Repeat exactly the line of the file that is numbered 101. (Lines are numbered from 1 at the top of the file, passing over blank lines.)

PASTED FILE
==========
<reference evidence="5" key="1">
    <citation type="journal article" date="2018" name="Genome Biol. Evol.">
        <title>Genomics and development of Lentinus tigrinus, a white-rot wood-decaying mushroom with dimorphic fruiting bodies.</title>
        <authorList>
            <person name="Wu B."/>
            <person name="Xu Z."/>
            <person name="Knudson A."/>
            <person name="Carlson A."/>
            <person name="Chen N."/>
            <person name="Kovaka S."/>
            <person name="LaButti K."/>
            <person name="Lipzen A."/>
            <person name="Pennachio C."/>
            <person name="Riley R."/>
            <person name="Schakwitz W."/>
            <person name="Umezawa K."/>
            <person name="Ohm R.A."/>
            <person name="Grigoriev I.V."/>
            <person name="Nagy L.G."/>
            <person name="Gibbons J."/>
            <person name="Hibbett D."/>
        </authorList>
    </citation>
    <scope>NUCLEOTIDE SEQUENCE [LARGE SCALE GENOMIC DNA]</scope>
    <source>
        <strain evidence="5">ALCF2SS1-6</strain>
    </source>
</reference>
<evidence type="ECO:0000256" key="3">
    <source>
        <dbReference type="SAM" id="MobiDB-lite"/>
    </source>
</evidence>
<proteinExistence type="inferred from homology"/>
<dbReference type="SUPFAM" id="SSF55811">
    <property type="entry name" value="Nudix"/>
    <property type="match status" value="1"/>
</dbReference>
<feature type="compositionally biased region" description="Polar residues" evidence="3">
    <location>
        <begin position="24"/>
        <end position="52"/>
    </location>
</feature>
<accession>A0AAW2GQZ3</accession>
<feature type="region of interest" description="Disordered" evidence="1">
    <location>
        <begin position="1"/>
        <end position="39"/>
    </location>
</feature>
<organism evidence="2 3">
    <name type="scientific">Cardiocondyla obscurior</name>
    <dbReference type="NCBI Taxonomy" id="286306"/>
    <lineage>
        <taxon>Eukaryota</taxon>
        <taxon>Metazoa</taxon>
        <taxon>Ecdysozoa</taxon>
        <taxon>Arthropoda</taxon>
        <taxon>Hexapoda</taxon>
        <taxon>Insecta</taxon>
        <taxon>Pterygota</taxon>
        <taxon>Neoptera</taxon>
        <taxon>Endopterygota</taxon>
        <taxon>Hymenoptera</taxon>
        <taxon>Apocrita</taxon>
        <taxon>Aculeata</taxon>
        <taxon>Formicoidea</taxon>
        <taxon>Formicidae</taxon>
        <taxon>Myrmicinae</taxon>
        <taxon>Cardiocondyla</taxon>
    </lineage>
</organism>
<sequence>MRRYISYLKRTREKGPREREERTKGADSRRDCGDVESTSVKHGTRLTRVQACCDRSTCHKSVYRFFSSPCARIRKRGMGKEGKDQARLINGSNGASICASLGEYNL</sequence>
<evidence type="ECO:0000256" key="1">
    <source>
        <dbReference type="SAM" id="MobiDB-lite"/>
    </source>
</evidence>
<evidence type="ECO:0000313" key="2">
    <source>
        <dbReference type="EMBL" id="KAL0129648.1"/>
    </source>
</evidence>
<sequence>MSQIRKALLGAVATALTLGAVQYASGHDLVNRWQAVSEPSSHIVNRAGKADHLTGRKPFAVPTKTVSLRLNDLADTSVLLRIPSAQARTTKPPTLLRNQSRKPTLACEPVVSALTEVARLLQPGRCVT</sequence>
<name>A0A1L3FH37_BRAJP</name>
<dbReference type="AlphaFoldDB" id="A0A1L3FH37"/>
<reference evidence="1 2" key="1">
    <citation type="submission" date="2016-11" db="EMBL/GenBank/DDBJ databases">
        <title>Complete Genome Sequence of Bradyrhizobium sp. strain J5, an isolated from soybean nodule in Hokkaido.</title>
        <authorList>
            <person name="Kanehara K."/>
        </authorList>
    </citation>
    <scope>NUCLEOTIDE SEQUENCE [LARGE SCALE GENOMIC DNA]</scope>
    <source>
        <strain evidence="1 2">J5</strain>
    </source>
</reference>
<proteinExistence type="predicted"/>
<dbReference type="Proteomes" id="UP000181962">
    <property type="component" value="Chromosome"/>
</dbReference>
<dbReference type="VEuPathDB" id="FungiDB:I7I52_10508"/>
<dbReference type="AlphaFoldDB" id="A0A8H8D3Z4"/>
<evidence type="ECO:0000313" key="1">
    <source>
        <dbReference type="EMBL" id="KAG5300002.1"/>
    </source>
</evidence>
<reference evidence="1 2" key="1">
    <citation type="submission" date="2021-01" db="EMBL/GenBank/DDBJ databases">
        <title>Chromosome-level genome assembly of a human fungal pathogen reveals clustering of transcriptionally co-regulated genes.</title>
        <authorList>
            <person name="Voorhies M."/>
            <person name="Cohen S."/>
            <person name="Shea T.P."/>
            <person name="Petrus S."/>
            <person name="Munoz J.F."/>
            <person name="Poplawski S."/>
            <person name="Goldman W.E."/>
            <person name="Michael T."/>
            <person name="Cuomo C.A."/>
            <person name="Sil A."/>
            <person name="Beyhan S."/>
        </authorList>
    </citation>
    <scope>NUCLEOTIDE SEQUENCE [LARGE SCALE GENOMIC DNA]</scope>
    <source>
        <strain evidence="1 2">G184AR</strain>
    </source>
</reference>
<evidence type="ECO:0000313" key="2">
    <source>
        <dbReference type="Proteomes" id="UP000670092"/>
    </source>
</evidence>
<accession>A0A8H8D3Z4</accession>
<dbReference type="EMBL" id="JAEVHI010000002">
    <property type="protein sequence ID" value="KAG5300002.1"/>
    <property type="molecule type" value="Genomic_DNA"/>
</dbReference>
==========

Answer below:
<dbReference type="Proteomes" id="UP000181962">